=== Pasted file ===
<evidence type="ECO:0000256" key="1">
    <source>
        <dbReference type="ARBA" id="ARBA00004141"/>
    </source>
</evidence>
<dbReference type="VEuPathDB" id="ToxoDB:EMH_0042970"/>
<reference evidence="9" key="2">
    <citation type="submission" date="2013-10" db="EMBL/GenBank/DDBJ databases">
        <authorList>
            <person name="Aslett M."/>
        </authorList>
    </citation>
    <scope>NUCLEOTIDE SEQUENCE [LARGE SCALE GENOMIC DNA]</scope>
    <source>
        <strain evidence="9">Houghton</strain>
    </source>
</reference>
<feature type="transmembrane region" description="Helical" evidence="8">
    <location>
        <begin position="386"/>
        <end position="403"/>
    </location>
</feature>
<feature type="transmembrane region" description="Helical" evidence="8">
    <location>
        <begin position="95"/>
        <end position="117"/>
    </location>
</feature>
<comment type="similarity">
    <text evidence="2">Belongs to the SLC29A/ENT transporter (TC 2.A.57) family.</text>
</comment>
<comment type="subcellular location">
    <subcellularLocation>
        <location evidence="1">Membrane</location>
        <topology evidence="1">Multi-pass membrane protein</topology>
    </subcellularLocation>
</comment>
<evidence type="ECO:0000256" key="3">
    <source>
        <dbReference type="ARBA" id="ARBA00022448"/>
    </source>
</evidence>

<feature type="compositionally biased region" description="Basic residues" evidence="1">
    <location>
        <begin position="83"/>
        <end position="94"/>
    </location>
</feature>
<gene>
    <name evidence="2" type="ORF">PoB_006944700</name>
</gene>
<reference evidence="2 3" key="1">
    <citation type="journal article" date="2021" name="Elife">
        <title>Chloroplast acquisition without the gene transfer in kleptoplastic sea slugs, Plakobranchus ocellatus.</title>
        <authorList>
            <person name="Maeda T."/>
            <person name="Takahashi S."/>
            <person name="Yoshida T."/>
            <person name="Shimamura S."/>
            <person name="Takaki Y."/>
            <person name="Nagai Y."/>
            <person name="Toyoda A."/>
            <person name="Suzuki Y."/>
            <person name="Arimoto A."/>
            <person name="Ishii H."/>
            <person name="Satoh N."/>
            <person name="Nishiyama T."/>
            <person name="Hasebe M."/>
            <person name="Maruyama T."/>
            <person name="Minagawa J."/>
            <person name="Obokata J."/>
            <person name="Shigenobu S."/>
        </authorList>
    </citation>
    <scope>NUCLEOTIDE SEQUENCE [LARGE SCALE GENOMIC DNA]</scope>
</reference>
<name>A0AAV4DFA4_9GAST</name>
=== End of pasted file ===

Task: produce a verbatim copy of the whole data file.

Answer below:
<evidence type="ECO:0000256" key="1">
    <source>
        <dbReference type="ARBA" id="ARBA00004141"/>
    </source>
</evidence>
<dbReference type="VEuPathDB" id="ToxoDB:EMH_0042970"/>
<reference evidence="9" key="2">
    <citation type="submission" date="2013-10" db="EMBL/GenBank/DDBJ databases">
        <authorList>
            <person name="Aslett M."/>
        </authorList>
    </citation>
    <scope>NUCLEOTIDE SEQUENCE [LARGE SCALE GENOMIC DNA]</scope>
    <source>
        <strain evidence="9">Houghton</strain>
    </source>
</reference>
<feature type="transmembrane region" description="Helical" evidence="8">
    <location>
        <begin position="386"/>
        <end position="403"/>
    </location>
</feature>
<feature type="transmembrane region" description="Helical" evidence="8">
    <location>
        <begin position="95"/>
        <end position="117"/>
    </location>
</feature>
<comment type="similarity">
    <text evidence="2">Belongs to the SLC29A/ENT transporter (TC 2.A.57) family.</text>
</comment>
<comment type="subcellular location">
    <subcellularLocation>
        <location evidence="1">Membrane</location>
        <topology evidence="1">Multi-pass membrane protein</topology>
    </subcellularLocation>
</comment>
<evidence type="ECO:0000256" key="3">
    <source>
        <dbReference type="ARBA" id="ARBA00022448"/>
    </source>
</evidence>

<feature type="compositionally biased region" description="Basic residues" evidence="1">
    <location>
        <begin position="83"/>
        <end position="94"/>
    </location>
</feature>
<gene>
    <name evidence="2" type="ORF">PoB_006944700</name>
</gene>
<reference evidence="2 3" key="1">
    <citation type="journal article" date="2021" name="Elife">
        <title>Chloroplast acquisition without the gene transfer in kleptoplastic sea slugs, Plakobranchus ocellatus.</title>
        <authorList>
            <person name="Maeda T."/>
            <person name="Takahashi S."/>
            <person name="Yoshida T."/>
            <person name="Shimamura S."/>
            <person name="Takaki Y."/>
            <person name="Nagai Y."/>
            <person name="Toyoda A."/>
            <person name="Suzuki Y."/>
            <person name="Arimoto A."/>
            <person name="Ishii H."/>
            <person name="Satoh N."/>
            <person name="Nishiyama T."/>
            <person name="Hasebe M."/>
            <person name="Maruyama T."/>
            <person name="Minagawa J."/>
            <person name="Obokata J."/>
            <person name="Shigenobu S."/>
        </authorList>
    </citation>
    <scope>NUCLEOTIDE SEQUENCE [LARGE SCALE GENOMIC DNA]</scope>
</reference>
<name>A0AAV4DFA4_9GAST</name>